In 1952, the remaining sailing clubs on the Bay were Rochester Canoe Club, Newport YC, and Algonquin YC. Newport sailed Snipes and Lightnings, while Algonquin had Comets. At RCC, on the Bay since 1884, there was an enthusiastic group of Thistle sailors who had just started a new fleet and wanted to demonstrate their superior speed. The club's 41 members had 25 boats, including 7 Thistles, 4 K-Boats, 3 Larks, 3 Sailing Dinghies, and a smattering of 7 other types. After the clubs agreed to an Around-the-Bay race, RCC Commodore Dorr Phillips had to come up with an idea for a trophy. He asked his mother if she would part with her brown jug that she used to keep molasses in for 40 years, and that became the medium size 2nd place award, and the name of the race became the Brown Jug. Larger and smaller jugs were obtained for the 1st and 3rd places overall.

Newport YC hosted the first year, which would become an annual event alternating between RCC and NYC. The main event was scheduled for 11:45 AM with a casual afternoon extra. It was hot, humid, and overcast with a wind forecast of SE 10-20 MPH though the morning was light air. Thirty-one boats started at the same time, with no time allowance, which was distinctly unfair to the slower classes, but this was a speed contest, right? There were 7 Thistles, 11 Lightnings, 6 Snipes, 5 Comets, and 2 K-Boats. All 7 Thistles finished first, led by Dave Allyn, Bob Summerhays, and Chuck Angle. They were followed by Bill Straub-8, Art Ries-9, and Don Sweet-10 in Lightnings. The first 3 Snipes were Jules Kroeger-11, Al Kroeger-13, Pete Lauterbach-20, and in Comets Bob Ulmer-12, Dick Desens-14, Jack Fields-15. In K-Boats, Stu Tabor-30 of RCC nosed out Herb Gysel-31 of NYC. Here are all the others: Thistles Will Libby-4, Bud Tuthill-5, Ted Fitch-6, Ray Dudley-7. Lightnings: Ed Geir-16, Ed Bishop-18, R. Andrews-19, Fred Darling-22, Frank Unbehaun-25, Ray Hebert-27, Rosenbauer-28, Wes Farrell-29. Snipes: Al Holstrom-21, Ted Lindquist-23, Larry Ryan-24. Comets: P. Heyer-17, Tony Orlen-26. In the afternoon, the wind picked up, but only 12 boats raced including Thistles, Lightnings, and Snipes. Dave Allyn won again, and Will Libby was dismasted. The sailors had company that day in the form of regional Outboard Championship Races off Bay View, just south of the regatta. It was reported that the hydroplanes had a tough time, with several upsets due to "rough waters and winds".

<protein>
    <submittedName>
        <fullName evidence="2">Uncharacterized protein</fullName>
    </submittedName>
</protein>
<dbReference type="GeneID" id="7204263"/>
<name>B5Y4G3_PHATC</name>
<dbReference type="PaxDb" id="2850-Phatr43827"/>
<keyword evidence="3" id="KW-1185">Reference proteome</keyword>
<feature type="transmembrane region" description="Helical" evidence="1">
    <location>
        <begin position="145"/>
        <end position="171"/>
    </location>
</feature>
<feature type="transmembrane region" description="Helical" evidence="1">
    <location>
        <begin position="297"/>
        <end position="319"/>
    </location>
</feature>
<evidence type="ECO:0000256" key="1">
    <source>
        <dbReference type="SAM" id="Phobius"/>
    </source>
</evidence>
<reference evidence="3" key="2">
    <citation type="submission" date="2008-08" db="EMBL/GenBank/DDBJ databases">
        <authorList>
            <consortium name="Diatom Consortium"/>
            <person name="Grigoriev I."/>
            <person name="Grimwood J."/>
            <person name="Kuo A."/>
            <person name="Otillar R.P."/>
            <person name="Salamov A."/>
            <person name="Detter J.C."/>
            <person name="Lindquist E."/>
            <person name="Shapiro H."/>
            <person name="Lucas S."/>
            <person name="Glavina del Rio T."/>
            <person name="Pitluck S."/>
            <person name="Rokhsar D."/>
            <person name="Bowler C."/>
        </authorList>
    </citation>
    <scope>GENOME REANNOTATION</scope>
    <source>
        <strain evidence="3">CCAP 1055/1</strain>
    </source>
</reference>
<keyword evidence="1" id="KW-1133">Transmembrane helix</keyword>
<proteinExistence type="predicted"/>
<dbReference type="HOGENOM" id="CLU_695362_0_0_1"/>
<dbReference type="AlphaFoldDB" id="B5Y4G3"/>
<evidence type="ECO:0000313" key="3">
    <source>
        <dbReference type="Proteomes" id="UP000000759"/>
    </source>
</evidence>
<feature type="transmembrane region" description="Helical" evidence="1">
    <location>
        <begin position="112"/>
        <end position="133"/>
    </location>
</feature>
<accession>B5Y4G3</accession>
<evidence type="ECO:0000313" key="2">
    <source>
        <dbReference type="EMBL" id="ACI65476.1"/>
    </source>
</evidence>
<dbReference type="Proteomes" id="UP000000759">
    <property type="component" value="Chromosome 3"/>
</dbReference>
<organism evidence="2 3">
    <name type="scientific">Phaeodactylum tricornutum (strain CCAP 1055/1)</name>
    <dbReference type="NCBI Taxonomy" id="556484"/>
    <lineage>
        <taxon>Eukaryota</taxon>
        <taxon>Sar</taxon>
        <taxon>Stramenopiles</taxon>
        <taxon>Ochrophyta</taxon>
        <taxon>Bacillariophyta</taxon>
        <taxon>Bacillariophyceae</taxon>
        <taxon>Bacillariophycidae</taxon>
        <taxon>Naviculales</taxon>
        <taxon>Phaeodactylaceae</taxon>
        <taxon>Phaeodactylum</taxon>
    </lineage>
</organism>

In following years, different class boats were started at 5 minute intervals, the slowest first, to promote fairness in competing for the top 3 overall prizes; and yes, they are the same 3 Brown Jugs! The Algonquin Club soon merged with NYC, and the series has remained unbroken to the present day, always on Labor Day, weather or not. Although open to all sailboats on the Bay under 23 Ft., there have been few participants outside the 2 clubs. August 1, 2002